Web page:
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Create Space in our Historic Buildings without compromising on External Beauty

I’m happy today to host on Italian Bark blog today Stacey, a Scottish writer who will will tell us about her country and how to deal with historical buildings.Lot of common with italy in this sense I would say…;)

Listed-Building-CityChambers-Dundee-Scotland

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There was a time, much to the anger and disappointment of many, when owners of historic buildings could make major changes to the structure without a penalty, and there have been many cases over the years of locations being stripped of most of their aesthetic beauty. To some of us, this seemed to be little more than vandalism.

Thankfully common sense has prevailed in most nations now, and our heritage is protected from the whims of well-meaning individuals who may be unaware of the damage they were about to inflict. Our historic properties, whether they are private homes, public buildings or commercial ventures deserve all the protection they get.

One of the issues that had created problems in the past was a need for us to expand. The historic shops, civic amenities and homes in towns and cities all over the UK and beyond were simply not big enough, and that is why so many owners chose to make changes that, in many cases, simply could not be reversed later on.

While this problem was felt all over Great Britain, it was especially acute in Scotland. In Edinburgh and Glasgow in particular, there are vast numbers of buildings that are now thankfully listed and protected, and any alterations to them will need to pass strict tests before they are allowed to be put in place. This has to be a good thing.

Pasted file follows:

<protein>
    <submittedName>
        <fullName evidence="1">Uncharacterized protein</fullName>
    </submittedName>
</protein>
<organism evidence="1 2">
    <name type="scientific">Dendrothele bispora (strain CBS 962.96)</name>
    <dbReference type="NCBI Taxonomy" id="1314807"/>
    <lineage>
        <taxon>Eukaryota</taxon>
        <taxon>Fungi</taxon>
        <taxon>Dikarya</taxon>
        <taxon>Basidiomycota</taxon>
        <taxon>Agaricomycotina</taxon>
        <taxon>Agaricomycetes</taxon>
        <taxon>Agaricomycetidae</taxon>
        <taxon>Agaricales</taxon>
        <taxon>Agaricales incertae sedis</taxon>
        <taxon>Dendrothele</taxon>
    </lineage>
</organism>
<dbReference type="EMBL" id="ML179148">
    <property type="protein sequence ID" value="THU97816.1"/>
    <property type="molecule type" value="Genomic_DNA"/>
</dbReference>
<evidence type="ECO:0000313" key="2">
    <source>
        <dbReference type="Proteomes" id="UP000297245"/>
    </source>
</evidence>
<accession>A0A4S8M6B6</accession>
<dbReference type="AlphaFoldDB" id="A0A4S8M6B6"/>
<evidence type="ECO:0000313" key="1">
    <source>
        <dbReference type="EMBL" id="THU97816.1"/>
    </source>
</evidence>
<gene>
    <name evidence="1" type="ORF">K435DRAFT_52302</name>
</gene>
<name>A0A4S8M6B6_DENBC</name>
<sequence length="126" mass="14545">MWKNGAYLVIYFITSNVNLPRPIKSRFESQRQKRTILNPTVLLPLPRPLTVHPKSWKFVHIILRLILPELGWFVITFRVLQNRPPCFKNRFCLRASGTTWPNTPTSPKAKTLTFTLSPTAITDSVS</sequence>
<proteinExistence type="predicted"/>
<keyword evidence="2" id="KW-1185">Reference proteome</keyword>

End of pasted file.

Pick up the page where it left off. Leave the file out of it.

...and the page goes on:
If the authorities are not happy, you will not get the permission you need

For owners, it is important to create space in the building without making it look any different, especially on the outside. While there is a need to expand, it simply cannot be done unless the relevant authorities are in full agreement to it. And, crucially, they will say an instant no if they feel the project will turn out to be in any way detrimental.

It goes without saying that this whole process is not only a factor in Edinburgh and Glasgow. Places like Dundee, Aberdeen and Stirling are also home to a great many historic buildings, as you will expect from a part of the UK that has borne witness to a great deal of rich heritage over the years. Thank goodness much of it is still there.

In the coming months, years and decades, a great many vital decisions will be taken by the powers that be about the way our towns and cities can look. Their thoughts will often be influenced more by the need to protect than a desire to expand, and that is why owners need to think long and hard about any changes they may want to make.